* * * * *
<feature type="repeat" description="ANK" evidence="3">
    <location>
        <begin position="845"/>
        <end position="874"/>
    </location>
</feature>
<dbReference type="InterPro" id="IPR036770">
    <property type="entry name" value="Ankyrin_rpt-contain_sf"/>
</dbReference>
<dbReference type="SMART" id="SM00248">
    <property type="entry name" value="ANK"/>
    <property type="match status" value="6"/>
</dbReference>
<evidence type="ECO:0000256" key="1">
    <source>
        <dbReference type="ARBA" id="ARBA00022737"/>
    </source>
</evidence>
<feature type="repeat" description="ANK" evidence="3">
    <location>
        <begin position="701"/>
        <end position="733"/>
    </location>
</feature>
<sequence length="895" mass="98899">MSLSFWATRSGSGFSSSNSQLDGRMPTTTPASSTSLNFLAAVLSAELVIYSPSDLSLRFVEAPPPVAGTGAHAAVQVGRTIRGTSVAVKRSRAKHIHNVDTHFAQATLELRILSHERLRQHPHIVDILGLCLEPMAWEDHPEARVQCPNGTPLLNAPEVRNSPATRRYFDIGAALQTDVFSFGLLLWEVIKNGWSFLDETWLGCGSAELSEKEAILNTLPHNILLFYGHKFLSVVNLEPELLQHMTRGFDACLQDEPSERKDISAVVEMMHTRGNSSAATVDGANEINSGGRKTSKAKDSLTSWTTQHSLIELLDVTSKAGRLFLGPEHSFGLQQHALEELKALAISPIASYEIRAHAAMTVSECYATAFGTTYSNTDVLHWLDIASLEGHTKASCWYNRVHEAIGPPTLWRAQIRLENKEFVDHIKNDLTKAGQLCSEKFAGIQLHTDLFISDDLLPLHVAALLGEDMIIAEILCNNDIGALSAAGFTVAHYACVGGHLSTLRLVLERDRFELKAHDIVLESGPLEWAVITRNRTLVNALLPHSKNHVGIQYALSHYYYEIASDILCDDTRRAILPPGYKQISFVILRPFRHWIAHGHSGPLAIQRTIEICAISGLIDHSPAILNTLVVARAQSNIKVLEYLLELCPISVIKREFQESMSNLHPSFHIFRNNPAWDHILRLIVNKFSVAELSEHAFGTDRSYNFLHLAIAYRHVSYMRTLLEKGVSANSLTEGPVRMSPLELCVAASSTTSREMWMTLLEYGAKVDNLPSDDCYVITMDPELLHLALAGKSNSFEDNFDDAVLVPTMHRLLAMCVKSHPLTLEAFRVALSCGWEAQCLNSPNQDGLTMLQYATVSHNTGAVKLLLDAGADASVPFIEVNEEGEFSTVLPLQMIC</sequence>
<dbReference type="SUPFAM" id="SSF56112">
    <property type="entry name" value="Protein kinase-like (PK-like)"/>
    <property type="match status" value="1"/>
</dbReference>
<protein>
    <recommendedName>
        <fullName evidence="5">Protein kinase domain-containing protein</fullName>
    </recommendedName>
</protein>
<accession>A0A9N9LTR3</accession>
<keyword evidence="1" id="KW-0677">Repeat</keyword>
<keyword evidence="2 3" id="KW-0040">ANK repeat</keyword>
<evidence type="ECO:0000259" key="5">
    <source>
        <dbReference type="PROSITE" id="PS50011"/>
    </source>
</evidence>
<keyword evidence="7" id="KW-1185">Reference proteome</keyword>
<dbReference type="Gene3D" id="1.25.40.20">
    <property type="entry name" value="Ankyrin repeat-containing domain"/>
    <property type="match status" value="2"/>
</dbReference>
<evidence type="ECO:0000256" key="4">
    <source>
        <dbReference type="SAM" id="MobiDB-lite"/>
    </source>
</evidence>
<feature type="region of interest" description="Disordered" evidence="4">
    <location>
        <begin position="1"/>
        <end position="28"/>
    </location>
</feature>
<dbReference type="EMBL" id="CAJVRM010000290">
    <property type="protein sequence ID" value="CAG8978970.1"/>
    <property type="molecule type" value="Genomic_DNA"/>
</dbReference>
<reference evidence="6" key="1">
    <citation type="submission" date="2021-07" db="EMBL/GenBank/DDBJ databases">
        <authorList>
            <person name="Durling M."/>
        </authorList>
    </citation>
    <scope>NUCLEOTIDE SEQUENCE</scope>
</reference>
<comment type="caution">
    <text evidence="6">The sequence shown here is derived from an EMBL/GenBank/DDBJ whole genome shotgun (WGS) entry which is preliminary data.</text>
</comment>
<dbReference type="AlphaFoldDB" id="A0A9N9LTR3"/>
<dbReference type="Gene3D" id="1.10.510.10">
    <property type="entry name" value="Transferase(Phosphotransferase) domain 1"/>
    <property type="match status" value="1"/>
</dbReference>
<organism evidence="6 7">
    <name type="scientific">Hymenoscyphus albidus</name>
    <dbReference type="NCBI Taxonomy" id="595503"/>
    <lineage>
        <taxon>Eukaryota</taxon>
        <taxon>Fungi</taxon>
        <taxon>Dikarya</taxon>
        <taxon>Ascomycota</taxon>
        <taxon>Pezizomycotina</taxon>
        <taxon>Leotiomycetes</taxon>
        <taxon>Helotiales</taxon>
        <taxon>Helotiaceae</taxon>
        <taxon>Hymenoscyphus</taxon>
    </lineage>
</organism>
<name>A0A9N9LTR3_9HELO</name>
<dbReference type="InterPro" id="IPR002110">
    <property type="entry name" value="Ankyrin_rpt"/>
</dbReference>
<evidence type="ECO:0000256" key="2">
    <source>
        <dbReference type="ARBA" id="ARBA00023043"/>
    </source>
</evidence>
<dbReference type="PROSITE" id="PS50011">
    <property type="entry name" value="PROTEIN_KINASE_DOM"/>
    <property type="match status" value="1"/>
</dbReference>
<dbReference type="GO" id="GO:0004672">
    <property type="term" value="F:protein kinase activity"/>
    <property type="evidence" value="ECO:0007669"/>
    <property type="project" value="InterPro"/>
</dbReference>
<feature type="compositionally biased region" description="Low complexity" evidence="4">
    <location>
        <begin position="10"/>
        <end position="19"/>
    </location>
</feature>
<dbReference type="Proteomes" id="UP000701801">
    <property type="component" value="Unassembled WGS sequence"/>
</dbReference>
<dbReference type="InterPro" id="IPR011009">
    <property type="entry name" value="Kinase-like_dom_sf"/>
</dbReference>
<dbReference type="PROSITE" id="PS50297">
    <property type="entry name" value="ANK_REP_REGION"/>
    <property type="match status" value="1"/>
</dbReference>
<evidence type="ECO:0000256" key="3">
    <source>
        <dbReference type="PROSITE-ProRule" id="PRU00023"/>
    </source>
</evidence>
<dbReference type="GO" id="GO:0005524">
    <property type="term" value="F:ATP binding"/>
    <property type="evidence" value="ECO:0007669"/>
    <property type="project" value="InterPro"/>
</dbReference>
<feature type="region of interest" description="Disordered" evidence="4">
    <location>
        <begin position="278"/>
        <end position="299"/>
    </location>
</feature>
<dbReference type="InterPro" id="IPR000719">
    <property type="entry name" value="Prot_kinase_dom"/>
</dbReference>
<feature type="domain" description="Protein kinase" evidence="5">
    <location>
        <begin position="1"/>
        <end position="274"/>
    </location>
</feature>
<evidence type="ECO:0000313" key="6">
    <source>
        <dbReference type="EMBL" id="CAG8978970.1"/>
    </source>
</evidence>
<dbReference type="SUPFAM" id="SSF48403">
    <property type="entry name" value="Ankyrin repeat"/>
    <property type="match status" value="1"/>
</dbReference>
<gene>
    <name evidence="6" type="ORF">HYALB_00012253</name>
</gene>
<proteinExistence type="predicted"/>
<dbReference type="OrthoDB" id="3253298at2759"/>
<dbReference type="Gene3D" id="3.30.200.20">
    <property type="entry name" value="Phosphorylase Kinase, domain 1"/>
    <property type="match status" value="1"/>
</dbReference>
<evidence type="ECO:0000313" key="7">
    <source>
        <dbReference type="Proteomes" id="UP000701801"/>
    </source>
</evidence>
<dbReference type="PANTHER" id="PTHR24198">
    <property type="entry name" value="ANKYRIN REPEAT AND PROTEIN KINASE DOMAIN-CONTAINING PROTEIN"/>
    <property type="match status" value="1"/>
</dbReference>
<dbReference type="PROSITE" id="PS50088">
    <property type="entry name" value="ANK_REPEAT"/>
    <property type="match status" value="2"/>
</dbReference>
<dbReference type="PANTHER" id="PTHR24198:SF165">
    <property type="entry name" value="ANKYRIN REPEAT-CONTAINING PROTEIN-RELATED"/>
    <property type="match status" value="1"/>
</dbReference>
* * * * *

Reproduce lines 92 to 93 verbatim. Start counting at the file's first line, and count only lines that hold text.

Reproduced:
    </lineage>
</organism>